13 March 2013

Fail (and some win) in a nutshell

The Economist has some of the best editors and writers around, which makes it easy to learn important ideas in a short time (few people have the endurance to make it through 500 pages of Adam Smith, let alone three volumes of Marx). Their recent, REALLY GOOD, survey of Africa had two great examples of bad policies:
A programme to subsidise fuel alone cost the government $6.8 billion in theft in three years (on top of the billions wasted on the market-distorting subsidy itself). Shady deals between officials and oil companies have swallowed an estimated $29 billion in the past decade. Yet more than half of all Nigerians live on less than $1 per day and get almost no electricity because the grid has collapsed... Nigeria is famous for corruption, yet at issue is more than thievery. Members of the elite systematically loot state coffers, then subvert the electoral system to protect themselves. Everybody knows it, and a few straight arrows in the government talk about it openly. Perhaps half the substantial (but misreported) oil revenues of Africa’s biggest oil producer go missing. Moderate estimates suggest that at least $4 billion-8 billion is stolen every year, money that could pay for schools and hospitals. One official reckons the country has lost more than $380 billion since independence in 1960. Yet not a single politician has been imprisoned for graft. The day that Nigeria works properly, the battle for Africa’s future will have been won...
Oh, and don't forget that Nigeria's dysfunctional fuel subsidies belong to the same family as subsidies to renewable energy that take your money to create waste.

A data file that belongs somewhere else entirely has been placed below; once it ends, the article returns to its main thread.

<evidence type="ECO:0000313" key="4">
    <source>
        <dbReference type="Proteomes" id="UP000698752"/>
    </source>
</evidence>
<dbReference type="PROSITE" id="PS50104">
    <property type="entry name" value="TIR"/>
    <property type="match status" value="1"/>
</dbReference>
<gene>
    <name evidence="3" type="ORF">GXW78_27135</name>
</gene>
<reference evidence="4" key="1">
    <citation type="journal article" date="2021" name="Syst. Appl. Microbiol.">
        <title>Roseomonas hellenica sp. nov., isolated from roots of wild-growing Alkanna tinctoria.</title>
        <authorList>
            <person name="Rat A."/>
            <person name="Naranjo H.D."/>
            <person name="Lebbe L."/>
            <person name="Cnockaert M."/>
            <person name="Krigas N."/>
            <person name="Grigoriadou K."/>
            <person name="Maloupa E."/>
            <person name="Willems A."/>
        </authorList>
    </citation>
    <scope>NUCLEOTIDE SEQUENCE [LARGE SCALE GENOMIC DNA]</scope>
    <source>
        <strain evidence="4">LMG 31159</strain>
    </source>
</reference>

And here's how land grabs work in Ethiopia [read my paper PDF]:
A few years ago foreign investors rushed into Ethiopia to lease agricultural land for commercial farming but encountered a series of obstacles. Land-lease periods were reduced retrospectively from 100 to 50 and then to 25 years. The government often seizes land to hand to investors, rarely consulting or compensating the residents, who are resettled without any say in the matter. Sometimes security forces are deployed to clear land. Army units are accused of beating, raping and torturing villagers who refuse to leave. Some of them fight back. Along the Omo river near the Kenyan border local tribes are battling against a sugar plantation on land they used to inhabit. Fighters wearing body paint and lip rings sit under an acacia tree holding their AK-47s. On December 28th government forces killed 147 of them. Would-be Western investors understandably worry about becoming implicated.
Note that the survey has many examples of SUCCESS in Africa by Africans.* Read it.

* And here's an example of how activists in Manila got water to the people, overcoming resistance from the local monopolies that did not care to.

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